Rain expected to continue through Thursday

An SUV crosses the swollen stream in a heavy rain as a waterfall forms on Lincoln Avenue in Val Verde on Wednesday, 122921. Dan Watson/The Signal

Both rain in the Santa Clarita Valley and light snow flurries in the Grapevine are scheduled to continue through Thursday, according to National Weather Service officials.  

But while the chance of precipitation remains likely through Thursday morning, meteorologists believe, at least for the Santa Clarita Valley, that there will be scattered showers to partly cloudy skies heading into the weekend.  

A truck hits a flooded area on Hasley Canyon Road in Castaic as a heavy rain falls on Wednesday, 122921. Dan Watson/The Signal

“It’s probably going to pick up a little bit through late this evening into tomorrow morning, early tomorrow morning, and then the whole band is going to start kind of shifting off to the east,” Carol Smith, a meteorologist for the NWS, said Wednesday. “But by mid- to late-morning, it should be into scattered showers.” 

Following Friday, Smith said she doesn’t expect much rain to fall on the Santa Clarita Valley after that, and snow up Interstate 5, in higher elevations, is not expected to stick for long.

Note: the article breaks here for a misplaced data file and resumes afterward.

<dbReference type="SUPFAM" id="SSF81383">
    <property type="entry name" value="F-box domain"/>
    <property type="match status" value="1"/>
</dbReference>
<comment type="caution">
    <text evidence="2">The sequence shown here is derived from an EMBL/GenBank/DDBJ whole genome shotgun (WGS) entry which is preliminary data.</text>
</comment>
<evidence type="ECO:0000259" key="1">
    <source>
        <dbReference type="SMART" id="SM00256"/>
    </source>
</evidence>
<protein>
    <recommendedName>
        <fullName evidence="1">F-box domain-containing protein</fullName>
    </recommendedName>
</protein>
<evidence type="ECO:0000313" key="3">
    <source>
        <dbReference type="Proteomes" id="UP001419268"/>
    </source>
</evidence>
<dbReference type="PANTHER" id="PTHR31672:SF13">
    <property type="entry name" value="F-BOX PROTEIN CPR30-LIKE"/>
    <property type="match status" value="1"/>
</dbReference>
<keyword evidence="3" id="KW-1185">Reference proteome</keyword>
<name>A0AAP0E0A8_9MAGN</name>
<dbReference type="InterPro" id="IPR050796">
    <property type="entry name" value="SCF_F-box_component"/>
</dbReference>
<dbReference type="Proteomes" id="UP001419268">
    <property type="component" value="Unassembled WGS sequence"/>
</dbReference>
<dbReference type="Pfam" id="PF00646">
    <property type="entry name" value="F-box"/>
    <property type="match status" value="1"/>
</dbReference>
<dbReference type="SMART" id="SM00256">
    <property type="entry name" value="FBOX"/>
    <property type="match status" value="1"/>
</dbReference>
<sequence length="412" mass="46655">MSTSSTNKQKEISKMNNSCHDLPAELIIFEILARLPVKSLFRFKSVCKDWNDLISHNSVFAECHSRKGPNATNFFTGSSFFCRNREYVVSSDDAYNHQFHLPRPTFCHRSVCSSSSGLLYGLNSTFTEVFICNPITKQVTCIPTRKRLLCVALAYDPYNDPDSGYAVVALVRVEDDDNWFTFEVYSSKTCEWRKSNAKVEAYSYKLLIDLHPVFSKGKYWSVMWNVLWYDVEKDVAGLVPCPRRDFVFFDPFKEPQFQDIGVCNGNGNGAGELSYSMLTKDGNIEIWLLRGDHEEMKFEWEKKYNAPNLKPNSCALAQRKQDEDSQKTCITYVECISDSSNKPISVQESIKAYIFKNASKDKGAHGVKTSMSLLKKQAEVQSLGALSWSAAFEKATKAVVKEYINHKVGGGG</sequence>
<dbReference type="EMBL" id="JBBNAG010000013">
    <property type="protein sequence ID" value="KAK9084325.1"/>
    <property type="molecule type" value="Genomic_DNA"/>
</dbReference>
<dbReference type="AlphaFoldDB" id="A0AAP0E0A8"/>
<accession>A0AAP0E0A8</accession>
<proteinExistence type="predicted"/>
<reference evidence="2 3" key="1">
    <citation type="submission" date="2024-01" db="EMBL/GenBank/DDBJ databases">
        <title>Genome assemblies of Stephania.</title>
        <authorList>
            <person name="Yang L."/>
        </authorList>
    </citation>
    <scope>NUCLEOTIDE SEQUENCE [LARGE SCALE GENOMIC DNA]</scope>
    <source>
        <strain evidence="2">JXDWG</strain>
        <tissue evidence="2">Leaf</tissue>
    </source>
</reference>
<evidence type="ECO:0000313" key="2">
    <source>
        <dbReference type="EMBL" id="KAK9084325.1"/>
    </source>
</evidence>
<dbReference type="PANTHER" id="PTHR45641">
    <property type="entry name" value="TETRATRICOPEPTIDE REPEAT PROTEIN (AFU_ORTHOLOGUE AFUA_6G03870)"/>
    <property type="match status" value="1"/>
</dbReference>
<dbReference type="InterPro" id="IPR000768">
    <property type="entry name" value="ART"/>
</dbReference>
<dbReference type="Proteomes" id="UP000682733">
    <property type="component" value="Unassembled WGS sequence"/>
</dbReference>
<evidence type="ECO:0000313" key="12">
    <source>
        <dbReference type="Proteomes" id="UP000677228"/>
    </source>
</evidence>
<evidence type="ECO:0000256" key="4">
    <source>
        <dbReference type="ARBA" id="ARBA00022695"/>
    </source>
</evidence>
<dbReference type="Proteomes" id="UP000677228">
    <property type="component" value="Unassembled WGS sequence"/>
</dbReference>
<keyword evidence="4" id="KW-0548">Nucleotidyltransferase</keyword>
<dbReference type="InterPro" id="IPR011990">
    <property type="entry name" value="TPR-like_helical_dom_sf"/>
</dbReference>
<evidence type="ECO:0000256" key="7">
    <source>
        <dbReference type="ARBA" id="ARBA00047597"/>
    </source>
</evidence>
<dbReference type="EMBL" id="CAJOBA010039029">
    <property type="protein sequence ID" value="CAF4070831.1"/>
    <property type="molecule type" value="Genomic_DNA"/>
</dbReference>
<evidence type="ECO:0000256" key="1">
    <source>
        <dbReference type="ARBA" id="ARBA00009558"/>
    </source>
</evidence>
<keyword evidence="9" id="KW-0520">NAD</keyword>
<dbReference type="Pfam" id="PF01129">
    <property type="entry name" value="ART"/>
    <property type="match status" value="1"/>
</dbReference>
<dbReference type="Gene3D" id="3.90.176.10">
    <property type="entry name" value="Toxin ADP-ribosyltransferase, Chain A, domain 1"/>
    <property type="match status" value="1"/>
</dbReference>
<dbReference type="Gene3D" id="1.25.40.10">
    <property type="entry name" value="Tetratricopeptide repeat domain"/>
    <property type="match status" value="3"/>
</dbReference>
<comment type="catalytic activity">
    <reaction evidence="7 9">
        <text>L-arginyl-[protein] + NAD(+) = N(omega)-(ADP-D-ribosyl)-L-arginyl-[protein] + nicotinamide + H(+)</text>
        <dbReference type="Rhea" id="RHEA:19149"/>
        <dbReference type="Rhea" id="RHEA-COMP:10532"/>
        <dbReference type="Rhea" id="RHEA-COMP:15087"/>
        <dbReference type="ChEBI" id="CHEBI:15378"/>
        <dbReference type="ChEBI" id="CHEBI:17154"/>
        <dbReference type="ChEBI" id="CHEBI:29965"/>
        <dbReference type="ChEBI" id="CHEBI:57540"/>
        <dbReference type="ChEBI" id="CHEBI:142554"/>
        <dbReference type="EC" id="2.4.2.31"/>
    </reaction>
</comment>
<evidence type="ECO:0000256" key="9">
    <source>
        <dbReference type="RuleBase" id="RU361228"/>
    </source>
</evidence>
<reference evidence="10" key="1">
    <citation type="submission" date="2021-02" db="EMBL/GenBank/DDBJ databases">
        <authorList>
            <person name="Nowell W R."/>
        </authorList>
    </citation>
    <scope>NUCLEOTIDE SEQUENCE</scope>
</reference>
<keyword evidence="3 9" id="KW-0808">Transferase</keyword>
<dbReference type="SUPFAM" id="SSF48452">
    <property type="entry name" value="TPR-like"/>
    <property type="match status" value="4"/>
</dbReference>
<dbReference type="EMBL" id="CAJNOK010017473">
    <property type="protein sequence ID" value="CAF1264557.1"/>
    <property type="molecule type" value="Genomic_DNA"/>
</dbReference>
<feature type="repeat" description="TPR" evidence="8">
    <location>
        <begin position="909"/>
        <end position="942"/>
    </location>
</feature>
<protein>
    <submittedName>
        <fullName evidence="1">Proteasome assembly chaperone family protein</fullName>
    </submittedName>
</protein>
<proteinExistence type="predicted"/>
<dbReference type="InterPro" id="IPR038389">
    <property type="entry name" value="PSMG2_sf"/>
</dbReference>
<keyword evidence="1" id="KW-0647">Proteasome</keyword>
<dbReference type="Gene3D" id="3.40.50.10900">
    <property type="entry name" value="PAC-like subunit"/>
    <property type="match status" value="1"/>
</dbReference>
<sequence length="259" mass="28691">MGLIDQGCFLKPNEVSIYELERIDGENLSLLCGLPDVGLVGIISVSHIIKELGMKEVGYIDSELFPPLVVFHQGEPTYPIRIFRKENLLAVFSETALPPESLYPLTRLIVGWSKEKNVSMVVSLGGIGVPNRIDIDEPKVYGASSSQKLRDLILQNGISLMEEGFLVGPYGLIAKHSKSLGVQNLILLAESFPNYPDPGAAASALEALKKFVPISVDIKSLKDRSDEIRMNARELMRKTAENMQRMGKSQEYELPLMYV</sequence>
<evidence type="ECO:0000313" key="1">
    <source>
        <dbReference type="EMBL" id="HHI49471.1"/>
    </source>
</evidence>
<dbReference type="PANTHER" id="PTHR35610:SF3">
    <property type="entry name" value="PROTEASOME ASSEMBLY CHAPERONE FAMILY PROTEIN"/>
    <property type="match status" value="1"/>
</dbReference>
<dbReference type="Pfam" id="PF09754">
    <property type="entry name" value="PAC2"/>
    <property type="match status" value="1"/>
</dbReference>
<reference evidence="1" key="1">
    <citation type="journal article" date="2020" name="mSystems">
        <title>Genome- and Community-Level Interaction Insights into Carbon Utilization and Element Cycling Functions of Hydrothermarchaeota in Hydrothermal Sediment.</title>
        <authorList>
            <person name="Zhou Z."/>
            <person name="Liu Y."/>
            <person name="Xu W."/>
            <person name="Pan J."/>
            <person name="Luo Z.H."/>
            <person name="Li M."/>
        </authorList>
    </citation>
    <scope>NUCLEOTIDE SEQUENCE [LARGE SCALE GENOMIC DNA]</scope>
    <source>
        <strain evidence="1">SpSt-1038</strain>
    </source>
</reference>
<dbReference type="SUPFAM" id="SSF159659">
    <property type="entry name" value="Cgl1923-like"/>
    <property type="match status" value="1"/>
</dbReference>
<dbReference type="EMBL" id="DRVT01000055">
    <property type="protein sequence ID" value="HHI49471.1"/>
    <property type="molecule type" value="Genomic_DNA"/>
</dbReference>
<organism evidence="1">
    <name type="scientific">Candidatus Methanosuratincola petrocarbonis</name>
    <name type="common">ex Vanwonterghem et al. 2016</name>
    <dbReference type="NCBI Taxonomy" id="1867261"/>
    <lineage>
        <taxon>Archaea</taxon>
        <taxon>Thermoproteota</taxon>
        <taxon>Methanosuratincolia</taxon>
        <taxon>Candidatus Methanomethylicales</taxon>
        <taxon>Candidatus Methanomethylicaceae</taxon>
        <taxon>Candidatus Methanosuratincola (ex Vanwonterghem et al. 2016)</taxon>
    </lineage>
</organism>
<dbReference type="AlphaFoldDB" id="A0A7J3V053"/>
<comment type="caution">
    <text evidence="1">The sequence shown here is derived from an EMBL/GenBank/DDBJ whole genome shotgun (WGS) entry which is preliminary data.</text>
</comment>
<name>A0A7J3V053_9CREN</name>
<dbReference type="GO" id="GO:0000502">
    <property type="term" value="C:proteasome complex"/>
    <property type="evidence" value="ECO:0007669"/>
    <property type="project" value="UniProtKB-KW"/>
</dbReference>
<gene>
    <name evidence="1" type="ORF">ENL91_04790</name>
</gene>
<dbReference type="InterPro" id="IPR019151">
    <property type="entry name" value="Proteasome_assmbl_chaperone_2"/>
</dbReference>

“The snow level is going to be between 5,000-6,000 feet,” said Smith. “We don’t really expect to see anything stick below around 4,200 feet, but it doesn’t mean there couldn’t be some flurries there.”  

As for flooding, Smith said the National Weather Service had a flash flood watch out, but for the Santa Clarita area, it was really for the mountain and lower mountain areas that were near recent burn scars.  

“It’s not actually in effect for the Santa Clarita Valley. However, that doesn’t mean that you might not see some localized flooding, maybe some blocked culverts or water — during period of moderate rain, to be ponding in the roadways.”  

A car hits a flooded area on Hunstock Street in Val Verde on Wednesday, 122921. Dan Watson/The Sign

“It’s not to say that there isn’t a risk of minor nuisance flooding,” she added.  

On its website, the L.A. County Department of Public Works stated that from Wednesday to Thursday evening at 9 p.m., the areas in Agua Dulce (near the Soledad Fire in 2020), Castaic (near the Equestrian Fire in 2020) and the city of Santa Clarita (near the Tick Fire) had a potential forecast for debris and mudflow.  

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